Wouldn’t it be great if we could put questions of climate policy directly to voters? It would be like an
opinion poll with teeth and consequences. ----- JBernard
The 2016 election of President Trump and Republican congressional majorities has made crystal clear the vulnerability of federal climate policies and programs to shifting political winds. Hardly a secret, the partisan nature of the global warming debate has never been as much in evidence as it is today.
The climate-science community now anticipates the world crossing the 1.5-degree threshold sometime around 2040—60 years ahead of the Paris climate accord’s (Accord) end of century target. A record hardly to be proud of but one which it is essential to keep in mind.
At a time when emission reductions need speeding up, the US is being led by a president and political party in denial; a group foppishly opposed to environmental regulation and committed to coal and other fossil fuels contrary to the interests of the environment and the economy.
Resistance to the Administration’s rollback of existing environmental protections to an earlier time travels two primary paths:
Q. What if a government refused to comply with a court order directing it to put into place a climate recovery plan that would reduce emissions sufficiently to stay below the 1.5 degree Celsius?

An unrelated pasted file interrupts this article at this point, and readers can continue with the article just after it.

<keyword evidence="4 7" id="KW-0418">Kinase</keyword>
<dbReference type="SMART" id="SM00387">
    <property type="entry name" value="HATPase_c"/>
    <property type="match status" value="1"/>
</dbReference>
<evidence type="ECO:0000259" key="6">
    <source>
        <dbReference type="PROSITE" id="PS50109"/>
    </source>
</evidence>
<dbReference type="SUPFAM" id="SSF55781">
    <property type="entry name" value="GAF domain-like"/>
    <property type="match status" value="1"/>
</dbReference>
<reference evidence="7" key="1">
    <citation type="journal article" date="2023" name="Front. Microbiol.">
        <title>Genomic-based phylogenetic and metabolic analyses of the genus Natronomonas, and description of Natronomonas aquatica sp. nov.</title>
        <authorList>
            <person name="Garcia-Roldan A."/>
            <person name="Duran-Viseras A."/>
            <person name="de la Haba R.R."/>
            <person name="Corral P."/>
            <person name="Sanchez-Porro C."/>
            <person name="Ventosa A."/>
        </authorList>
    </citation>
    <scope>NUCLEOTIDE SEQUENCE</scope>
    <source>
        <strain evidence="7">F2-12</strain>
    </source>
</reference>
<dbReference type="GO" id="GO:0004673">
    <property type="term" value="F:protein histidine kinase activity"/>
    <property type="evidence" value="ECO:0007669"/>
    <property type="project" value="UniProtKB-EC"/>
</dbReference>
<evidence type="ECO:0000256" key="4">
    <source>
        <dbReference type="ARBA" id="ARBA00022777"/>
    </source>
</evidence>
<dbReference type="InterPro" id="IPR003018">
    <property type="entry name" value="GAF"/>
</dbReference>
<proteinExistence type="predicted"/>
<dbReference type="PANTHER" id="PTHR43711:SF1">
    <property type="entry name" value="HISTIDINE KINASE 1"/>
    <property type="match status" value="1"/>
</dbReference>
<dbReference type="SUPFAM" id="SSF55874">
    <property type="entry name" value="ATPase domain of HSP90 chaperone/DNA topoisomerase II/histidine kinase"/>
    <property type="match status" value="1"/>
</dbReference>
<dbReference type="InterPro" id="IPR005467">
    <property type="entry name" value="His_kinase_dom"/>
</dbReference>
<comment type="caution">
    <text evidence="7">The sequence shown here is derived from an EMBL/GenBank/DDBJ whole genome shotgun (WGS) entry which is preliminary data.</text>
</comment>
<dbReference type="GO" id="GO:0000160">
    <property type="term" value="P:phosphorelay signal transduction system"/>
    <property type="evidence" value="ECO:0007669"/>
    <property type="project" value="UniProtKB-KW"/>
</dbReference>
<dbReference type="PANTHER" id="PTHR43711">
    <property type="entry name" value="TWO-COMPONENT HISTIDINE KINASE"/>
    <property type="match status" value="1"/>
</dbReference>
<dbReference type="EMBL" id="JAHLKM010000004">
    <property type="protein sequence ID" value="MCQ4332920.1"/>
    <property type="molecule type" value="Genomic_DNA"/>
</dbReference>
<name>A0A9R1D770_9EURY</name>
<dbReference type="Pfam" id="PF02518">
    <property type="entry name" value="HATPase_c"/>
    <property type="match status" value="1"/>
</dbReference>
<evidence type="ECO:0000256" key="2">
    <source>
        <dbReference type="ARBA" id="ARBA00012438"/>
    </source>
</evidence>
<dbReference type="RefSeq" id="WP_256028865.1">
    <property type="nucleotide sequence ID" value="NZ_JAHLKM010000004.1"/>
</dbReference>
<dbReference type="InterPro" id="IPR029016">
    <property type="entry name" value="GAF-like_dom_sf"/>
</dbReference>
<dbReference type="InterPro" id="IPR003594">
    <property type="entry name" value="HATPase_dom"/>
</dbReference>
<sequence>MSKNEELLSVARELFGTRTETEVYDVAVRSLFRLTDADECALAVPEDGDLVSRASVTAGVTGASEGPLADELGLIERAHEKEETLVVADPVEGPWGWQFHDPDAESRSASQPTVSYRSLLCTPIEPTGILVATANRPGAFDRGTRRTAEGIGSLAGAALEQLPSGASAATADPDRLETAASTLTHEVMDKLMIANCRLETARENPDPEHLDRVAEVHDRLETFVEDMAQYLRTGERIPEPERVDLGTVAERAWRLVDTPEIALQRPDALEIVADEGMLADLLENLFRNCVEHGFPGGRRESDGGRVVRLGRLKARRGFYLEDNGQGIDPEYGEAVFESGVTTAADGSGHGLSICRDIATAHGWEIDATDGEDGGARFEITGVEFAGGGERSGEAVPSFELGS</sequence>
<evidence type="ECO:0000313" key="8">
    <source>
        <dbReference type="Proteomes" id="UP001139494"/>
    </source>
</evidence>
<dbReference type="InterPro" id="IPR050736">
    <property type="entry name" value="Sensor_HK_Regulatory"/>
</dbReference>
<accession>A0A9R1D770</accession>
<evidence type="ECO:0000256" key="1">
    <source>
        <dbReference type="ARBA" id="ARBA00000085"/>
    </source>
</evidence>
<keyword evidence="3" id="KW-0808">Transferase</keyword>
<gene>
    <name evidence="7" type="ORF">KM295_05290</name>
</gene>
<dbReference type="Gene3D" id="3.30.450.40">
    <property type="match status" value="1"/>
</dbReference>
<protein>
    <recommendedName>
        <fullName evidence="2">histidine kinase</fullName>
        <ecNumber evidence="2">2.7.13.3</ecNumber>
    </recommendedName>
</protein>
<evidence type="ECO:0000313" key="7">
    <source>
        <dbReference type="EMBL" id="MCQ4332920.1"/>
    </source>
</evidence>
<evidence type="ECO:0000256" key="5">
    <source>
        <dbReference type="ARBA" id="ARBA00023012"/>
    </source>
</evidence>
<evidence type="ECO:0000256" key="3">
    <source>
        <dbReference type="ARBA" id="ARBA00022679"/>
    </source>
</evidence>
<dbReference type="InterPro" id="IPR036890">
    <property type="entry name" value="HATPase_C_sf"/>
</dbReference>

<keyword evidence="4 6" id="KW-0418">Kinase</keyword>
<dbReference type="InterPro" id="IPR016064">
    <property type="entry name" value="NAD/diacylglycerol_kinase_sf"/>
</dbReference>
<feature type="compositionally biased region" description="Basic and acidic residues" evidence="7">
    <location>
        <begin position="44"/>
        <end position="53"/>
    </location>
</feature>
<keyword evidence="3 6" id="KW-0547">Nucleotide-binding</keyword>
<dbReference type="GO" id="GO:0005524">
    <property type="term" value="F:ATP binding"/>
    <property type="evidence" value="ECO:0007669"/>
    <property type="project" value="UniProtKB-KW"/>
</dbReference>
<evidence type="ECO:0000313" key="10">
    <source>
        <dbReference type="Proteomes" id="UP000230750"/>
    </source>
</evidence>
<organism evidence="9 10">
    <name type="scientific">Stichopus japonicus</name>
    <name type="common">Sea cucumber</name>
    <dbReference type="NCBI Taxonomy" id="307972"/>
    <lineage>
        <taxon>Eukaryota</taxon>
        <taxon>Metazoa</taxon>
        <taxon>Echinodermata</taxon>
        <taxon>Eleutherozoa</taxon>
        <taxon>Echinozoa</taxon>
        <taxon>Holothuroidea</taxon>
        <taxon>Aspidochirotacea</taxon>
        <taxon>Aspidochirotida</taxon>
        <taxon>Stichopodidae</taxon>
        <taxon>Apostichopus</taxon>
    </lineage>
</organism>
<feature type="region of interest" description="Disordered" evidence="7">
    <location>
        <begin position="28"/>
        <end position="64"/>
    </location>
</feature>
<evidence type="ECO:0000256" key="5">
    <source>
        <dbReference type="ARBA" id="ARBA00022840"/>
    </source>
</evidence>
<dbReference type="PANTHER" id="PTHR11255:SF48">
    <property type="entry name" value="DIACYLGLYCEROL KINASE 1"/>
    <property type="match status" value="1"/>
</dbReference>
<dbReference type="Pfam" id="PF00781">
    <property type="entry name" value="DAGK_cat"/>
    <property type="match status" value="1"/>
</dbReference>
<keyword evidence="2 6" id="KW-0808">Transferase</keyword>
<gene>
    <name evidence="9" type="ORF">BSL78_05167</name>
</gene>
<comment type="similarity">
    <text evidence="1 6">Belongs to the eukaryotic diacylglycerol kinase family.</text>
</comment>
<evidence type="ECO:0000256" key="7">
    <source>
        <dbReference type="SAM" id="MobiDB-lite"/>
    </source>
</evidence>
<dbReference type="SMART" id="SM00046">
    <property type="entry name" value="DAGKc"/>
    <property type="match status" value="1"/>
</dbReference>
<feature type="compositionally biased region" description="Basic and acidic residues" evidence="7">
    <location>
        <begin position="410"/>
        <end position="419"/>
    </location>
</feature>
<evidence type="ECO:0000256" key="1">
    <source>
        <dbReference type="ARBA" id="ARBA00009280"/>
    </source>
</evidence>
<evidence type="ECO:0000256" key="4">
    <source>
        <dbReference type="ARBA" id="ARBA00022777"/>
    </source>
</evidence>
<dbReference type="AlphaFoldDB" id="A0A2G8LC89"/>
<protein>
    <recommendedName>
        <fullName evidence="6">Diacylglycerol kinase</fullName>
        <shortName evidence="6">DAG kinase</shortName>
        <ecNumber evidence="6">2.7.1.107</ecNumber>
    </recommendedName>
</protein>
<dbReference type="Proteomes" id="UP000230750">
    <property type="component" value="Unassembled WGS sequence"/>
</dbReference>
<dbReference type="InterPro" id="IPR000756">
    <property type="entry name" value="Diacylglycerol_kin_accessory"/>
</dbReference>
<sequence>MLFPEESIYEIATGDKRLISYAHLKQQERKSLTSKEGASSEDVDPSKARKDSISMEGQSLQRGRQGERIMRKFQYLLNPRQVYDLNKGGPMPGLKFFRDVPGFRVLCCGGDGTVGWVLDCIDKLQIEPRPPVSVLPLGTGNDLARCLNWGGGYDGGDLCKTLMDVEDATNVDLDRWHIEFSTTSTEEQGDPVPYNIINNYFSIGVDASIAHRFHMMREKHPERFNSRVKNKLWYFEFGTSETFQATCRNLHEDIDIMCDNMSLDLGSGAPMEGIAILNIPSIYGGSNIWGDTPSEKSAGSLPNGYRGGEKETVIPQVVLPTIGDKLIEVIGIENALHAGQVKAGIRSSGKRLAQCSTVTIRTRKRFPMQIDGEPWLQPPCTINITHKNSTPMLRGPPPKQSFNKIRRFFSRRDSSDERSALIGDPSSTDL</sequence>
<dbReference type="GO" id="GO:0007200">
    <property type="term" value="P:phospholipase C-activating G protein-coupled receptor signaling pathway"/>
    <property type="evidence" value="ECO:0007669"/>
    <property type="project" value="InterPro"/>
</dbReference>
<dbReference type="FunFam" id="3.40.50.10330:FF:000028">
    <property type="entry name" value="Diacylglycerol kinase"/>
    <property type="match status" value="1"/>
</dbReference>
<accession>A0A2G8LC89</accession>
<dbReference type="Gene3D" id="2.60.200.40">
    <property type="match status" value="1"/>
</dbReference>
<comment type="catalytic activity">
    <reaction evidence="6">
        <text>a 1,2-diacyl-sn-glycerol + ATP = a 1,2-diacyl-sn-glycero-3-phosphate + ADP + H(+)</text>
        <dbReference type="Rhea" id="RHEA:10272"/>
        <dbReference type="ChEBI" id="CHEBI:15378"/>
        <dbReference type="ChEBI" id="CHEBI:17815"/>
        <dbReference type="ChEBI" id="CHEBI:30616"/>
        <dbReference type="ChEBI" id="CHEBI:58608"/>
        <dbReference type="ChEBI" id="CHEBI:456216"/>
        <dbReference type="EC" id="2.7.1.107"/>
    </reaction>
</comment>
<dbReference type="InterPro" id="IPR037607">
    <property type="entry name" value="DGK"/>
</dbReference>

I have been writing a lot lately about the rising number and variety of environmental lawsuits being filed in state and federal courts. The hundreds of active climate-related cases exhibit a wide range of purpose. Some are asking a judge to overturn EPA Administrator Scott Pruitt’s summary suspension of an existing environmental regulation without the due process of law. In other cases, a criminal defendant is attempting to justify shutting down an oil pipeline as necessary to avoid a greater harm being done to the community. State and local governments have even begun asking the courts to hold oil companies financially accountable for the damage they do to their communities by emission of greenhouse gases (GHGs) like carbon dioxide.